When he asked me this, I remember feeling like my lungs would never work again. My heart was pounding and my vision began to blur. I tried to answer the question, but my voice had suddenly gone away from me.
The next thing I knew, I was laying on the floor of the therapist’s office with nurses calling my name over and over. I had fainted. His question had caused such panic that I had passed out without any warning.
When I came back to my senses, I was diagnosed with PTSD (again), Narcissistic Abuse Syndrome, Social Anxiety Disorder, and Agoraphobia.
Getting Help for The Effects of Narcissistic Abuse
After the incident, my therapist and I began a deep regime of healing from Narcissistic Abuse. I discovered that the reason I was feeling the way I did as a kid was due to unconsciously remembering how family members, who were and still are narcissists, used to make me feel when I was growing up.
I learned how this man had triggered abandonment issues I didn’t even know I had. More importantly, I learned that this man was, in fact, a narcissist as well.
Pissing Away All That Help
Guess what I did with all that valuable therapy. I pissed it away and went back to sleeping with this narcissistic man in 2018. I continued to be involved with him until he broke me for good in April 2019.
During the time we were involved, I learned the narcissistic man had a 5-year-old child that he never told me about. Which, if you’ve done the math, means this was all going on while I was pregnant.
He told me how he never considered us a “couple” back then. He had even been sleeping with the mother of his child the entire time. He would make this woman get a babysitter for their child and he would go have sex with her without ever having to see or be a part of the child’s life. He didn’t get involved with that child until it was three years old.
I was in shock. But of course, when I tried to express how unbearable all of it made me feel, I was shut down and told: “it isn’t always about you.”
WTF?? This narcissistic man went as far as to say, “I will never want to see our child’s grave. I don’t want to see a picture and I don’t want to hear about it.”
He stopped speaking to me shortly thereafter without any explanation. He takes the silent treatment very seriously by blocking me from calling or texting and from all his social media accounts.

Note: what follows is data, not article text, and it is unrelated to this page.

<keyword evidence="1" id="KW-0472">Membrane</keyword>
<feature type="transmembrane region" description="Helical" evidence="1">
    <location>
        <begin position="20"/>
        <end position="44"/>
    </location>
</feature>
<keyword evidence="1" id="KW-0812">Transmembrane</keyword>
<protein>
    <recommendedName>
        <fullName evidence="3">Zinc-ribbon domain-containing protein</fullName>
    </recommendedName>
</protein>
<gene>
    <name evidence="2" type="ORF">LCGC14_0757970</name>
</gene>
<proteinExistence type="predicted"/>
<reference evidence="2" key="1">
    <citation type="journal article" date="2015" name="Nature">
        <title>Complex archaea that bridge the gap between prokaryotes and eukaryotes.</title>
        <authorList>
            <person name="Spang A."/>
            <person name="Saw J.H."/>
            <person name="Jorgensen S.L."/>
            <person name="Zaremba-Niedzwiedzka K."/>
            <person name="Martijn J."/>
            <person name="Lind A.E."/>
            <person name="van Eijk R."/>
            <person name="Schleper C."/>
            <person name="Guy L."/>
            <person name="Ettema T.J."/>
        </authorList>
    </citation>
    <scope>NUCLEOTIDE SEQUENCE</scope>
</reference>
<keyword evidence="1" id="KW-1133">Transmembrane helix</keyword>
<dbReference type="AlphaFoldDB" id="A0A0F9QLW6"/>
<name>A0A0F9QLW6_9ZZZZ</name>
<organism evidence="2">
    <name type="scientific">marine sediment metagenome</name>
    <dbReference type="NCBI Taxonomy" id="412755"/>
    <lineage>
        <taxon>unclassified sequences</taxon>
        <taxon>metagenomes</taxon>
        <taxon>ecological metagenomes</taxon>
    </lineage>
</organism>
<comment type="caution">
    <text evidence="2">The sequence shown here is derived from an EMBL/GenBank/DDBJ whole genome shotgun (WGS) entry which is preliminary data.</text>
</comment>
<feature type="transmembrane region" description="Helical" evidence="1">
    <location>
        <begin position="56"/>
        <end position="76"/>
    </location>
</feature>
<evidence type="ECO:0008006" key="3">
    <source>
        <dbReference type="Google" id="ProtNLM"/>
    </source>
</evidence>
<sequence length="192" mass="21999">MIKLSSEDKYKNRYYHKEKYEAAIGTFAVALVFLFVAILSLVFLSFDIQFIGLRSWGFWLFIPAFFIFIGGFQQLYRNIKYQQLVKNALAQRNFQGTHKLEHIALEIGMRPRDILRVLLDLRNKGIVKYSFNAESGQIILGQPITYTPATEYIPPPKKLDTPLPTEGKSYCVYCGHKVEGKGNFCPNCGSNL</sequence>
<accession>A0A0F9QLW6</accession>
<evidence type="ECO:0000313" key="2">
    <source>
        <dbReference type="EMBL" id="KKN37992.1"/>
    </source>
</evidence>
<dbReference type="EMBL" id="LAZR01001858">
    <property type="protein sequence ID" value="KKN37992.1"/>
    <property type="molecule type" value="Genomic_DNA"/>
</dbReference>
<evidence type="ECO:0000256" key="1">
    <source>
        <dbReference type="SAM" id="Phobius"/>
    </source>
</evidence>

The Effect of Narcissistic Abuse I Haven’t Been Able to Cure
Since then, I haven’t been able to look at myself in a mirror. I avoid windows or glass doors that might show my reflection. I won’t even look at my own shadow if I can avoid it.
It’s been seven months since I’ve seen a full-body reflection of myself. I do use a compact mirror to apply my make-up and fix my hair on the rare occasions it’s needed. But I don’t look myself in the eye while doing these things.
I only leave my house to go to therapy and the yoga studio. But this is extremely difficult since a yoga studio has at least one full wall of mirrors. I get around that mirrored wall by waiting until the room is almost full, then ducking into the back row and positioning myself so I can’t see more than a sliver reflection of my arm or leg.
Will This Effect of Narcissistic Abuse Be Part of My Future?
As I mentioned, I am again in therapy for this debilitating effect. My therapist and I are discussing ways to get back to living fully. Which means, not avoiding my own reflection. At the time of this post, I am not there yet.
My therapist has recently been discussing Emotional Freedom Technique (EFT), also known as the Tapping Technique, as a tool we can use to reprogram my mind from the fear I feel of seeing my reflection and looking myself in the eye. We have concluded that the reason behind this fear is the self-hatred I feel for getting involved with the narcissistic man again.
Honestly, at this point, I’m willing to try ANYTHING.
This man’s behavior is so foreign to me that I can’t forgive myself for being involved with someone so cruel. The cruelty has literally changed my DNA in a way I might never completely heal from.
The effects of Narcissistic Abuse have been proven to do actual brain damage.
First, let me say thank you for reading this personal story. It was difficult to admit in such a public way why I can’t look at myself. But, if it touches just one person by sharing this, it will be worth it.
Secondly, if you or someone you know is a victim of Narcissistic Abuse seek professional help. I don’t want anyone to end up like me.